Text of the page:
Study Finds That People Purposely Or Subconsciously Lose Their iPhones When It’s Time To Upgrade To Justify A New Phone

People are self-indulgent creatures and have been trained into “needing” the newest phone as soon as it is released despite the handset not really having any new features that they’ll actually use. Some tech-loving individuals try to rationalize buying the brand new model by saying their phone works slow and some people even go so far as to “accidentally” break or lose their phone.

A Columbia Business School study found that people are purposely or subconsciously more likely to break or lose their phones if a newer model is ready to come out which allows them to justify an upgrade.

The professors behind the study call this phenomenon the “upgrade effect.” The researchers supported the “upgrade effect” theory through several studies including viewing data of 3,000 lost iPhones courtesy of IMEI Detective. They discovered that the number of reported lost phones increases closer to the release date of the upcoming model.

As Mashable reports, the number of iPhone 5 devices reported lost (red line) peaks around August which is close to Sept. 20, 2013 when the iPhone 5S was released. Similarly, the iPhone 6 was released on Sept. 19, 2014 close to where the number of iPhone 5S devices reported lost (blue line) peaks.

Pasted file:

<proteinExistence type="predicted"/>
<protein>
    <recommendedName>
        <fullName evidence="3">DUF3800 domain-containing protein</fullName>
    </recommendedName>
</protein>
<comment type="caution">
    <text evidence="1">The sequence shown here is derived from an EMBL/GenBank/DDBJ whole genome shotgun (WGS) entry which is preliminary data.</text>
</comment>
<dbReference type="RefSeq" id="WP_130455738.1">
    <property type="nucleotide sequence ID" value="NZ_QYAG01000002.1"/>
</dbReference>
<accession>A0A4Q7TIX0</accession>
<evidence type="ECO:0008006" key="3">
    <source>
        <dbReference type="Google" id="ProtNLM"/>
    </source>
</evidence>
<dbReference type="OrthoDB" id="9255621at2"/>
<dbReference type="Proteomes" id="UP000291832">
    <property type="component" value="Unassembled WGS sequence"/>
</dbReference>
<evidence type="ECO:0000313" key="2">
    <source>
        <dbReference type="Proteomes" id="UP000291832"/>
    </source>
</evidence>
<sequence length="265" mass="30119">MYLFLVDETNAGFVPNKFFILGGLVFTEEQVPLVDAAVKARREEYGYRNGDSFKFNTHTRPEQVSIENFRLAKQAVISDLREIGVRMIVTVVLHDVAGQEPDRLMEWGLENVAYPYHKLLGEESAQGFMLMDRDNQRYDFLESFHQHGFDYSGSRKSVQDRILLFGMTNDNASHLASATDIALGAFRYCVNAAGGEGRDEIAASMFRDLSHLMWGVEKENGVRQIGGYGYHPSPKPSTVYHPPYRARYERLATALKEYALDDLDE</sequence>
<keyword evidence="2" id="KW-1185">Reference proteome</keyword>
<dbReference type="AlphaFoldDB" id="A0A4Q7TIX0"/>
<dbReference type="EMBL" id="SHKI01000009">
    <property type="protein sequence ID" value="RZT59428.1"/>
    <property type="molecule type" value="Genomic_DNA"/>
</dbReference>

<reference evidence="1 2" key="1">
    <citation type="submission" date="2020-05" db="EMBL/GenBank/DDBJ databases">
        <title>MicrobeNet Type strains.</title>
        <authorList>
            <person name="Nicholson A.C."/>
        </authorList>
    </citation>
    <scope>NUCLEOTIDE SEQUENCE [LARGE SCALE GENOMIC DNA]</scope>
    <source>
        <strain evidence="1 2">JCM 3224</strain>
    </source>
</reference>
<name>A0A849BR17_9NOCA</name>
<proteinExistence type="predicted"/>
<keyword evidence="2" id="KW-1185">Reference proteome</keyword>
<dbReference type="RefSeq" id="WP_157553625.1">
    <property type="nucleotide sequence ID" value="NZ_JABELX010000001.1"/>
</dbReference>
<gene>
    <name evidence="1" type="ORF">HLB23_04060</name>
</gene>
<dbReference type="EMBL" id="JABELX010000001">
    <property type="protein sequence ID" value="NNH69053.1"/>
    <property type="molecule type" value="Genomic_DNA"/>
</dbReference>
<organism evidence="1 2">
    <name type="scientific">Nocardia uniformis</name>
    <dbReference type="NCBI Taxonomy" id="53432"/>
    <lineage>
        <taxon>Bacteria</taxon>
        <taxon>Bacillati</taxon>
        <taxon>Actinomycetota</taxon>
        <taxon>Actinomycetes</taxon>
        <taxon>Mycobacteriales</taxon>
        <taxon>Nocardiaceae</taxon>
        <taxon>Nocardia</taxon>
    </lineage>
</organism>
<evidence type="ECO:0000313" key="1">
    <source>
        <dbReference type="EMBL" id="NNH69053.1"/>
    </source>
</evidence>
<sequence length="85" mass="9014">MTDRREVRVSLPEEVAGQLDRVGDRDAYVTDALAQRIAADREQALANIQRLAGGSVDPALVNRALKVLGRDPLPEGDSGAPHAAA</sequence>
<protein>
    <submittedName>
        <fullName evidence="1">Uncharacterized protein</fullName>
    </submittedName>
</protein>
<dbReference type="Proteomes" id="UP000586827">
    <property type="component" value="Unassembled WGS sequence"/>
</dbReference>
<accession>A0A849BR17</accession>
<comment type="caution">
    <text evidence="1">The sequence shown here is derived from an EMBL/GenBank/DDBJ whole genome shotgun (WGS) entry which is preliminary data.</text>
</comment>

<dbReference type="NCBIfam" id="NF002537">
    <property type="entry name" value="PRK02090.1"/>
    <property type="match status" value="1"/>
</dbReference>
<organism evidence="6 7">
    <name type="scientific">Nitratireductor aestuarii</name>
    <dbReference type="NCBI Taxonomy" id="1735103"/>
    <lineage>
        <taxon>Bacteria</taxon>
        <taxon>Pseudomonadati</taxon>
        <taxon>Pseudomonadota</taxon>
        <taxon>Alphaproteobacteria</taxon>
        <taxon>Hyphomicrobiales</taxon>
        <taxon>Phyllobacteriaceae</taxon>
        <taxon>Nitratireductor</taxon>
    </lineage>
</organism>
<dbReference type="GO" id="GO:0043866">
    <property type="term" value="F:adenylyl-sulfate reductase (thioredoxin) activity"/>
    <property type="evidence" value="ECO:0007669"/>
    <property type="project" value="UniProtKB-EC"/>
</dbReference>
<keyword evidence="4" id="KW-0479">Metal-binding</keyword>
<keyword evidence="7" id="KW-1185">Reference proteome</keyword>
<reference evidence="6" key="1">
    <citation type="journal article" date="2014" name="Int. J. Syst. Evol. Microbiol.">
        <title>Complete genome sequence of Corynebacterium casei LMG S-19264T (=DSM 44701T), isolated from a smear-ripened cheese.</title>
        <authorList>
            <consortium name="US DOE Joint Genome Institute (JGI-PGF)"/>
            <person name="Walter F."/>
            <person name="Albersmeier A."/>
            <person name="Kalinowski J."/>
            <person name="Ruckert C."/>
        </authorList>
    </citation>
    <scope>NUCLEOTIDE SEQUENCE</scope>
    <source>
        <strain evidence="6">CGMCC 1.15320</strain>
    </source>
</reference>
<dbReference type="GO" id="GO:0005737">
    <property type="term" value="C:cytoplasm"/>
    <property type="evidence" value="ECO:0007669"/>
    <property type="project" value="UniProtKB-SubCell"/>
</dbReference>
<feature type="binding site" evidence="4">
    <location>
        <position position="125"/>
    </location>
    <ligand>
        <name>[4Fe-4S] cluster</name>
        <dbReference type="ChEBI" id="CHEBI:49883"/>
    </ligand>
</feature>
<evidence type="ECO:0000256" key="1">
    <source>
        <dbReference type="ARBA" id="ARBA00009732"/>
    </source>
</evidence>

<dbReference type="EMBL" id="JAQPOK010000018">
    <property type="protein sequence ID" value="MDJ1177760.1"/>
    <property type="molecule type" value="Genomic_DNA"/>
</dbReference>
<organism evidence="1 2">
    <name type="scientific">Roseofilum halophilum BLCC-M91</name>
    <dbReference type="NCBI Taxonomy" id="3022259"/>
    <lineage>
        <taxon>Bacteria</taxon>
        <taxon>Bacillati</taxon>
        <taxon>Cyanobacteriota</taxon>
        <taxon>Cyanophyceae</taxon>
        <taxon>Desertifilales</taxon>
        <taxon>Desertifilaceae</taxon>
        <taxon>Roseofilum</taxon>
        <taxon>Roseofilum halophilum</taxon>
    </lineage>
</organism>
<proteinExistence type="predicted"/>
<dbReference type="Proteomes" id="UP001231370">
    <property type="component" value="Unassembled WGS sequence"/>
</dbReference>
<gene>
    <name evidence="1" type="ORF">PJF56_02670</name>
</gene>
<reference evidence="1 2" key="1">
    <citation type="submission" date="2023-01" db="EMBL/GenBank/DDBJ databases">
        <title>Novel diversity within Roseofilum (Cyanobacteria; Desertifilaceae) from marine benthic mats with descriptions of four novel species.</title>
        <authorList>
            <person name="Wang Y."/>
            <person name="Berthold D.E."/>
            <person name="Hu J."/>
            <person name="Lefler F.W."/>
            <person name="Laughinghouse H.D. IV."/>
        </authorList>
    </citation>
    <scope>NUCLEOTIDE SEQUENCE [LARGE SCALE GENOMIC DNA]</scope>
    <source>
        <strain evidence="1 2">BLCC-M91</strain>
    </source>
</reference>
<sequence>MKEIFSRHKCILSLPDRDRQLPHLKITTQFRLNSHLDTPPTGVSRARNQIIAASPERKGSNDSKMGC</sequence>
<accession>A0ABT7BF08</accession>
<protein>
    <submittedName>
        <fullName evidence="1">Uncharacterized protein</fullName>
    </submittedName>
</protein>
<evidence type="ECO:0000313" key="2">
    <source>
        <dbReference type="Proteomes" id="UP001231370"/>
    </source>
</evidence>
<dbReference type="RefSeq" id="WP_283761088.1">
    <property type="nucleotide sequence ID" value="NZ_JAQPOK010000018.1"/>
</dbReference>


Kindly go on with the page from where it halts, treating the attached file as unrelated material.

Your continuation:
Those behind the study, Silvia Bellezza (assistant professor of marketing at Columbia Business School), Francesca Gina (professor of business administration at Harvard Business School), and Josh Ackerman (assistant professor of psychology at the University of Michigan), also utilized an online survey of 602 mobile phone owners which found that the availability of an upgrade would lead to product neglect.

The upgrade effect has even been noticed by wireless companies including Virgin Mobile who created this TV commercial titled “Happy Accidents,” where phone owners “accidentally” see their phones get destroyed or lost.

Next time you lose your phone at the bar, don’t beat yourself up over your irresponsible blackout drunk gaffe. Instead, chalk it up to your inner consumer desires that subconsciously made you leave your phone at the bar and totally not the eight palomas that you had.